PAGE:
When Ernest Doring’s The Guadagnini Family of Violin Makers was published in 1949 it was a watershed event. At the time relatively few books were available on the subject of master violin makers. The Guadagnini family had not yet commanded the full attention of those who were researching and writing about the classic luthiers.
Doring’s effort was commendable in concept, but limited in execution by the constraints of the time. In 1949 it was much less practical for a researcher living in the middle of the USA to oversee comprehensive research in four different cities, in as far away a place as Northern Italy. Nonetheless, Doring did much to dispel some of the myths surrounding the Guadagnini family. But even with all the best intentions and considerable effort, Doring did not get all of his facts right. Over the half century since the publication of Doring’s work, inconsistencies in the Guadagnini story as told by Doring have become increasingly apparent to string instrument enthusiasts. With some of the critical keys to our understanding of the Guadagnini family having been called into question, a modern historical view of G. B. Guadagnini has been awaited by many for years.
Duane Rosengard has answered the call with his newly published opus, Giovanni Battista Guadagnini: The Life and Achievement of a Master Maker of Violins. This volume systematically shatters many of the long-held legends about the great maker and his origins with highly documented facts. The first major revelation concerns G. B. Guadagnini’s father, Lorenzo, long presumed to have been a maker himself. Rosengard’s research casts serious doubt on the possibility that Lorenzo Guadagnini could have made violins.
But the revelations do not stop there. In Rosengards’s book the Guadagnini story is told as it has never before been told, even in the maker’s lifetime. We track Guadagnini through his various relocations, first from the countryside of Piacenza to the city of Piacenza itself where he begins his career as a violin maker. Next he moves to Milan, following noted musicians of the day, and later to Parma, in the service of the Bourbon Court and its important emissary Du Tillot. Still later we find G. B. Guadagnini in Turin, working for a time for Count Cozio di Salabue and then finally on his own.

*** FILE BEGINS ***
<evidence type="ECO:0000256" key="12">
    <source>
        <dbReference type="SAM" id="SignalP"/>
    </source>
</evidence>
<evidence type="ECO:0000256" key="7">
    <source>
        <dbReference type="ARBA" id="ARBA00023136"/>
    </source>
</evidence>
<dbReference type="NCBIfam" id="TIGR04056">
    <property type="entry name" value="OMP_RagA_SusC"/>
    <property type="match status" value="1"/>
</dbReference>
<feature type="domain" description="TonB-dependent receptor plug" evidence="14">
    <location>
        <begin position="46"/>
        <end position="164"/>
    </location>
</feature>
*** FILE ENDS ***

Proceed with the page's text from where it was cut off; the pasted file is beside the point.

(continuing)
Rosengard documents the source of some of the lore around Guadagnini with remarkable precision. G. B. Guadagnini’s contextual backdrop is drawn for the reader in such a way as to clearly expose a life sometimes wildly successful, and at other times full of adversity. The maker’s geographic moves are made intelligible and verifiable with an overwhelming tide of documents, many of which are reproduced in the book, and by an explanation of the historical circumstances which impelled those moves. Photographs of a sequence of Guadagnini instruments, reproduced chronologically in the book, perfectly illustrate the maker’s evolution as an artisan.
This new volume on G. B. Guadagnini is not without flaws. A number of typographical errors mar the text, and the photography is not consistent in its quality. But these are small complaints for a publication that is otherwise remarkable and of major significance. The book is beautifully bound in both the regular and the deluxe editions.
It is difficult to imagine how much exhaustive research must have gone into this biography. Rosengard’s comprehensive approach to his historical survey of G. B. Guadagnini will make the book an instant landmark, while further cementing Rosengard’s reputation as one of today’s preeminent string instrument researchers. The book should give every serious reader an energized regard for the originality and inspiration of Guadagnini’s efforts. Giovanni Battista Guadagnini is a must-have for all string instrument connoisseurs.
Note: This book may be purchased from Tarisio Fine Instruments and Bows.